The explosion of color and decorations predicted by Lyst, for example, is exactly in the vein of a new roaring twenties. However, the decade of the 2020s will look slightly different from 1920. If we rely on predictions for summer 2022, the surreal and sculptural trends that Boland spots lend themselves well to the excesses. Think of floating, almost fluid items that still look very sculptural. The botanical colors also fit perfectly with this in large and pronounced floral prints. Extravagance can of course mean a lot. This could refer to the many decorations that could be seen in the 1920s, but it could also mean an explosion of color that Lyst already predicts. That extravagance, or ‘little puffs of pleasure’ as Edelkoort calls them, are an extra layer on top of the basic collection of brands. “The basic collection is what they earn the money with and the puffs are for the pleasure of the designer and the customer,” the trend forecaster predicts the change in the fashion system.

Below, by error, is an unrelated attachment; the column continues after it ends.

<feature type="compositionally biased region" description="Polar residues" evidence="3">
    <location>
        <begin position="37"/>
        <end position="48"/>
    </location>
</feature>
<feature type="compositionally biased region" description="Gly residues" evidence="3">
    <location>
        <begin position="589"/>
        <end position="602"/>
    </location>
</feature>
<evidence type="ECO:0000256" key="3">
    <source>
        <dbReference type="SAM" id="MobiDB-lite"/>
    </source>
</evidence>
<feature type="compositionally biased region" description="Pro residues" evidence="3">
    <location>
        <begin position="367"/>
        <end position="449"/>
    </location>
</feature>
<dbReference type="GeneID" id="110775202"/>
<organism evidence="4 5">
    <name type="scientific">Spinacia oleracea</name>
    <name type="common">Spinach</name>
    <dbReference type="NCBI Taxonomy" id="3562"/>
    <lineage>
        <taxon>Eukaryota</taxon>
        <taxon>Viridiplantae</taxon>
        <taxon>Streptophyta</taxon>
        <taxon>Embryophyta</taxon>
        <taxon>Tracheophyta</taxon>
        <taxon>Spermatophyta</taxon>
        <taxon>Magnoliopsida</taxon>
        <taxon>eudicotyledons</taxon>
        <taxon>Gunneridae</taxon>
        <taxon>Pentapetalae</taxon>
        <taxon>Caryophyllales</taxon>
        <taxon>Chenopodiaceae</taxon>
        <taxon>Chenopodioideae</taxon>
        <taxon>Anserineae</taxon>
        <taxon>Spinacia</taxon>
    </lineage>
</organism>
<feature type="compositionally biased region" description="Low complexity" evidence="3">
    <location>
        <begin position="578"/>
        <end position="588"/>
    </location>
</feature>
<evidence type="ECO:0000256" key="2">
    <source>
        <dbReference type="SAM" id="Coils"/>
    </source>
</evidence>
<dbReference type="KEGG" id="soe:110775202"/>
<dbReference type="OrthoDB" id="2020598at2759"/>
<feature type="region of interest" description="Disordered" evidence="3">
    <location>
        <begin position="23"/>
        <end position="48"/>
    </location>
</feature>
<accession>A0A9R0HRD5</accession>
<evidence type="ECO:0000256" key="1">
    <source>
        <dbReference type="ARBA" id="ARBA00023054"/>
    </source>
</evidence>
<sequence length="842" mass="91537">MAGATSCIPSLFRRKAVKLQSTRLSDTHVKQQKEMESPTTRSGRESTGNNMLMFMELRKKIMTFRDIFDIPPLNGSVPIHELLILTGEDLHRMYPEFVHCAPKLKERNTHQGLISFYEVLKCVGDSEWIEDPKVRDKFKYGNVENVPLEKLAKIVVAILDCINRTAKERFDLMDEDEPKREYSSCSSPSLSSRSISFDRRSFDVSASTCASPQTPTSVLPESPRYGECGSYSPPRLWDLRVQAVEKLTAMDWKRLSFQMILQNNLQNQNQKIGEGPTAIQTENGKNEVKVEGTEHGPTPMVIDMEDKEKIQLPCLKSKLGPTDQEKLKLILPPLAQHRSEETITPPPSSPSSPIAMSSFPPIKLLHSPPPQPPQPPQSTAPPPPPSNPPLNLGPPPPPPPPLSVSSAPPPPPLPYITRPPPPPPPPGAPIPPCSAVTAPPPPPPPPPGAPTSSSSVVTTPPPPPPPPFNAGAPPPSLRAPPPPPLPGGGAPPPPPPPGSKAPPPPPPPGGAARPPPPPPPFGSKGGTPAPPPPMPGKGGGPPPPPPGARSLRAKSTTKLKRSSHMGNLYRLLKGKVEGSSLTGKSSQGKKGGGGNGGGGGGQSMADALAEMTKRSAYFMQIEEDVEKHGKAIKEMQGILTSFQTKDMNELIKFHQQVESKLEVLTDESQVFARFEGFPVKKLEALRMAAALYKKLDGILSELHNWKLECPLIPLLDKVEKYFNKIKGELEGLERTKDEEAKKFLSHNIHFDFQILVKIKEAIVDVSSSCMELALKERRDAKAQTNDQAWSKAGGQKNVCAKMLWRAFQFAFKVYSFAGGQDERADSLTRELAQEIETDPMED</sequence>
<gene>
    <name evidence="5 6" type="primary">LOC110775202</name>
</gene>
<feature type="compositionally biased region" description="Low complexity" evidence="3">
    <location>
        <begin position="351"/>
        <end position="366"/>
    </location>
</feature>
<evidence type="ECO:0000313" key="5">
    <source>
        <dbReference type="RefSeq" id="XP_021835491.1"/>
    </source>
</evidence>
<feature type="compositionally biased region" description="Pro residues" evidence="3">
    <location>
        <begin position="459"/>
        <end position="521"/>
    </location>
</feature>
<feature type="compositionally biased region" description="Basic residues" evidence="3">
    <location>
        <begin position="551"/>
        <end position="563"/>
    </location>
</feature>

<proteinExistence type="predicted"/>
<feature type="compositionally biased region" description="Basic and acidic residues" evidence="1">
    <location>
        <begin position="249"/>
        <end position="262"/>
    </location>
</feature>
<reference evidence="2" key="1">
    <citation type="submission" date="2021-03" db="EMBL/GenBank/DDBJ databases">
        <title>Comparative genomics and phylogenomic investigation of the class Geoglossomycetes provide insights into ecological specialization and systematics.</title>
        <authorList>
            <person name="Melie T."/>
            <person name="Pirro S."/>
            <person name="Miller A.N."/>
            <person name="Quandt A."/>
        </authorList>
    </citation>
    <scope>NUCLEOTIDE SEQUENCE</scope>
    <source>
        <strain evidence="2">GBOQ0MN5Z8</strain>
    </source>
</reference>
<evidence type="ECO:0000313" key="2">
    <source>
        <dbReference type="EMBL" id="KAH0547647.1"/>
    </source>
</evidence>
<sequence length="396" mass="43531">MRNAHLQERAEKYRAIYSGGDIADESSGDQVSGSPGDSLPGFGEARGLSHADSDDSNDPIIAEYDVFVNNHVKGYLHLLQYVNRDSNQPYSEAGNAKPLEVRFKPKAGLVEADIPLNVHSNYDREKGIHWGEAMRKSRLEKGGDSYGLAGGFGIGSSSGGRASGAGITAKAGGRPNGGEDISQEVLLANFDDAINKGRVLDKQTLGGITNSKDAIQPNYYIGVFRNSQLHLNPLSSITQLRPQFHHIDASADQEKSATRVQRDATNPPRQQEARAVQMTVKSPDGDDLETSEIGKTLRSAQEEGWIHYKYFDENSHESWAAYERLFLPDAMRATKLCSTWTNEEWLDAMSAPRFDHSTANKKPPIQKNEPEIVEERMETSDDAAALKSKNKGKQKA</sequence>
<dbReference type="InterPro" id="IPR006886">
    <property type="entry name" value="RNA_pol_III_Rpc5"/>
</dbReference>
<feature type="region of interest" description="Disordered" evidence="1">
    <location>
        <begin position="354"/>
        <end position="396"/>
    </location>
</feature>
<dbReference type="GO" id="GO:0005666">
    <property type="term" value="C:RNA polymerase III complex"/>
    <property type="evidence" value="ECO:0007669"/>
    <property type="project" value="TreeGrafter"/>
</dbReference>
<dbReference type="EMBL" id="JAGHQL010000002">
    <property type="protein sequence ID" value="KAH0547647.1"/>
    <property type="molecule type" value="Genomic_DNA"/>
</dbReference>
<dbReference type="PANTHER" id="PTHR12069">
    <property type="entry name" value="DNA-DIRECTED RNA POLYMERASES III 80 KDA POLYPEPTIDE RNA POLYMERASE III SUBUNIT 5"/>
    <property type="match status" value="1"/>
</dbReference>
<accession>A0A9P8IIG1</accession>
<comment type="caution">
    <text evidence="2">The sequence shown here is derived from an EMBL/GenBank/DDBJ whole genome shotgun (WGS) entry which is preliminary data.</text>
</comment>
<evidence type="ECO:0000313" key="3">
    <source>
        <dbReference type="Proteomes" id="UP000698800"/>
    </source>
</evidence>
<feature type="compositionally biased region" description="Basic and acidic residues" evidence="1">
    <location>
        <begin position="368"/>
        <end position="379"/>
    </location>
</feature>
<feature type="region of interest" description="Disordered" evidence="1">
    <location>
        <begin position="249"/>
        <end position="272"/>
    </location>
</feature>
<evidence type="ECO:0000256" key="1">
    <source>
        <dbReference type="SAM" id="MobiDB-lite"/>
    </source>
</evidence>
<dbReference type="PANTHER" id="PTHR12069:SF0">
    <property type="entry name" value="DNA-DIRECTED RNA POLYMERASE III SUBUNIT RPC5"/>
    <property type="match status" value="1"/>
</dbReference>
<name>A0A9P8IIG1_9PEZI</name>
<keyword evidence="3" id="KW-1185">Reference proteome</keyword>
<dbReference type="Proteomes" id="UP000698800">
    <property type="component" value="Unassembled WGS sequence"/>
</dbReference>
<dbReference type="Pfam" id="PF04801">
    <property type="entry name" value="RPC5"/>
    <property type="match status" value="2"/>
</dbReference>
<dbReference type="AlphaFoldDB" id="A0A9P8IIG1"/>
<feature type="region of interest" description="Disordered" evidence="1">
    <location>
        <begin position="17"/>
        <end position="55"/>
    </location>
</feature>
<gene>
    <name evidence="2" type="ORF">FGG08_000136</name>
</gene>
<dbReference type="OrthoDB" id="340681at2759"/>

A new roaring twenties? What fashion can expect

Because as outlined before, the 1920s also stood for freedom and more comfort. In 2021 one cannot scrap the corset again, but the skinny jeans can be burned. What does this craving for comfort that we have all experienced in 2020 mean? How will that affect the fashion of the 2020s?

Roaring twenties or transitioning Twenties

In a telephone conversation with FashionUnited, Boland goes into more detail about the prediction of the new roaring twenties and makes various comments. “There are several things going on at the same time. Yes, people have the need to dress up again and a need for extravagance, but there are also people who are very scared and will dress in items that protect them.” Boland prefers to call the 2020s the ‘transitioning twenties’, with one side indeed the new ‘roaring twenties’, but on the other hand the ‘trembling twenties’.